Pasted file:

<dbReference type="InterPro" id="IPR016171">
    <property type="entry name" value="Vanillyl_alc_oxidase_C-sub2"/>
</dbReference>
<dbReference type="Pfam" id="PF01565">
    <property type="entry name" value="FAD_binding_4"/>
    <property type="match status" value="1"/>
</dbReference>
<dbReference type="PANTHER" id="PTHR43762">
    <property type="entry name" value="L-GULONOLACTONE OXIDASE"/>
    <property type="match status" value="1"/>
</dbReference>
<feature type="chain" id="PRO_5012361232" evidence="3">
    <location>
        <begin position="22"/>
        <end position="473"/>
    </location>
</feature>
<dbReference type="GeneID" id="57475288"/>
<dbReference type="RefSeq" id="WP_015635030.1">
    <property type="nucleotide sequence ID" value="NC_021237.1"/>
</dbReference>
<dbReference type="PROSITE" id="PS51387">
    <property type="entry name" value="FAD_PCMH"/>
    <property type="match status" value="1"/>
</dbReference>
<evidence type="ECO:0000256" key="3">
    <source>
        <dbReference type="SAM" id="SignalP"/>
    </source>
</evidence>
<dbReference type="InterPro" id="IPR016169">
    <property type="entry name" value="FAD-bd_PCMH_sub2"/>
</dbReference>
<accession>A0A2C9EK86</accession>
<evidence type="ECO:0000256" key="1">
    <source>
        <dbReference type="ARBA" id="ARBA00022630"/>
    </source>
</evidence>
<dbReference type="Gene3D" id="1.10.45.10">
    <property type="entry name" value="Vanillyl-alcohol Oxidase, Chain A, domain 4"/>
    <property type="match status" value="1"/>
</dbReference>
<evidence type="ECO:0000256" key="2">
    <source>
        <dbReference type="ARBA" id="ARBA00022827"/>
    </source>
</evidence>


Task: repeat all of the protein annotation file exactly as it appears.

<dbReference type="InterPro" id="IPR016171">
    <property type="entry name" value="Vanillyl_alc_oxidase_C-sub2"/>
</dbReference>
<dbReference type="Pfam" id="PF01565">
    <property type="entry name" value="FAD_binding_4"/>
    <property type="match status" value="1"/>
</dbReference>
<dbReference type="PANTHER" id="PTHR43762">
    <property type="entry name" value="L-GULONOLACTONE OXIDASE"/>
    <property type="match status" value="1"/>
</dbReference>
<feature type="chain" id="PRO_5012361232" evidence="3">
    <location>
        <begin position="22"/>
        <end position="473"/>
    </location>
</feature>
<dbReference type="GeneID" id="57475288"/>
<dbReference type="RefSeq" id="WP_015635030.1">
    <property type="nucleotide sequence ID" value="NC_021237.1"/>
</dbReference>
<dbReference type="PROSITE" id="PS51387">
    <property type="entry name" value="FAD_PCMH"/>
    <property type="match status" value="1"/>
</dbReference>
<evidence type="ECO:0000256" key="3">
    <source>
        <dbReference type="SAM" id="SignalP"/>
    </source>
</evidence>
<dbReference type="InterPro" id="IPR016169">
    <property type="entry name" value="FAD-bd_PCMH_sub2"/>
</dbReference>
<accession>A0A2C9EK86</accession>
<evidence type="ECO:0000256" key="1">
    <source>
        <dbReference type="ARBA" id="ARBA00022630"/>
    </source>
</evidence>
<dbReference type="Gene3D" id="1.10.45.10">
    <property type="entry name" value="Vanillyl-alcohol Oxidase, Chain A, domain 4"/>
    <property type="match status" value="1"/>
</dbReference>
<evidence type="ECO:0000256" key="2">
    <source>
        <dbReference type="ARBA" id="ARBA00022827"/>
    </source>
</evidence>